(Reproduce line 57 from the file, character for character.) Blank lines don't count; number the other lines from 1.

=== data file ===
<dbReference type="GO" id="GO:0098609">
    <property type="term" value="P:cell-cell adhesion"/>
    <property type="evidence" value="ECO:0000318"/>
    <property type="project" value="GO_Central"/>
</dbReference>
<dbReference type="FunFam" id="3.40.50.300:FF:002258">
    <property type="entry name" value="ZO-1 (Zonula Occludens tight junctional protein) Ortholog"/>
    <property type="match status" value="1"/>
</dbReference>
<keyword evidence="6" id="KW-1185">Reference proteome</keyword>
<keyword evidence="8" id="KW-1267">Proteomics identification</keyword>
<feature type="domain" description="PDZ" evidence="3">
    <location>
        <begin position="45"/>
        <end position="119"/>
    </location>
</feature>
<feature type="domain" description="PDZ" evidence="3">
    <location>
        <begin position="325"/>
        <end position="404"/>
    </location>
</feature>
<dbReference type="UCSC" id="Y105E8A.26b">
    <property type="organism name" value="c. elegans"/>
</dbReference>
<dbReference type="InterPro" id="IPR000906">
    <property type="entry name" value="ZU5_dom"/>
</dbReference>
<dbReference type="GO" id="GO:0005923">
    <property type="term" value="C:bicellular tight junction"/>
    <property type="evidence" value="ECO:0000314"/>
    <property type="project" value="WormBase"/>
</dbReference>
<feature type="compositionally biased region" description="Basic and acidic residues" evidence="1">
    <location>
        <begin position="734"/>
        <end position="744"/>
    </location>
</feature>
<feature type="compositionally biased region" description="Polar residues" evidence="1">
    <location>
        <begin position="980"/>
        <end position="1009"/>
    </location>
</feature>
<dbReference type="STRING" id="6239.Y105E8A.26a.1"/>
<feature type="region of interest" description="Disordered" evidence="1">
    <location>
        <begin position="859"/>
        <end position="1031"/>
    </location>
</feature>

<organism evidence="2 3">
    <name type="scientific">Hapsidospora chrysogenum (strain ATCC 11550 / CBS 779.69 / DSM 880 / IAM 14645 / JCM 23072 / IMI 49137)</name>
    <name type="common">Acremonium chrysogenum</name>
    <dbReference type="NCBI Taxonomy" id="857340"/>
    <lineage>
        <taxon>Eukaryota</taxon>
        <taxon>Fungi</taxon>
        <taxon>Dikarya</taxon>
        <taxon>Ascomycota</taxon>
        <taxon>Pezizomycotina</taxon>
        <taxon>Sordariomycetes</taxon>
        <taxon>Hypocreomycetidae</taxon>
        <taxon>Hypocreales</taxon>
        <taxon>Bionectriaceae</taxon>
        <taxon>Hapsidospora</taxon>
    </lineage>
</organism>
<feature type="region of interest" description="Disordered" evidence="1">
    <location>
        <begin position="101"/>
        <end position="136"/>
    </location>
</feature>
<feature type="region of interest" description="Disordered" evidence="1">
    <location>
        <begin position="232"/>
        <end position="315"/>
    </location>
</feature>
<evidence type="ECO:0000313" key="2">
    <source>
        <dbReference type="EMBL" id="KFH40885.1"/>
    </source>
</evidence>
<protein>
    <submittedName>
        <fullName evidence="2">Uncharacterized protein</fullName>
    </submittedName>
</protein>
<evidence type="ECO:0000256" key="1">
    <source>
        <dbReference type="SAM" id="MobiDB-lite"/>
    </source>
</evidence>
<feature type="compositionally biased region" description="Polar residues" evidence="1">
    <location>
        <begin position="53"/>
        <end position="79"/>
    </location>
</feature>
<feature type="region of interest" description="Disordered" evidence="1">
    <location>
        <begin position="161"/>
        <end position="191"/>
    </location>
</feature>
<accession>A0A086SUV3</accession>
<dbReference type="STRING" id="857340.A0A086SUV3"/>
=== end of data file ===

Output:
    <dbReference type="NCBI Taxonomy" id="857340"/>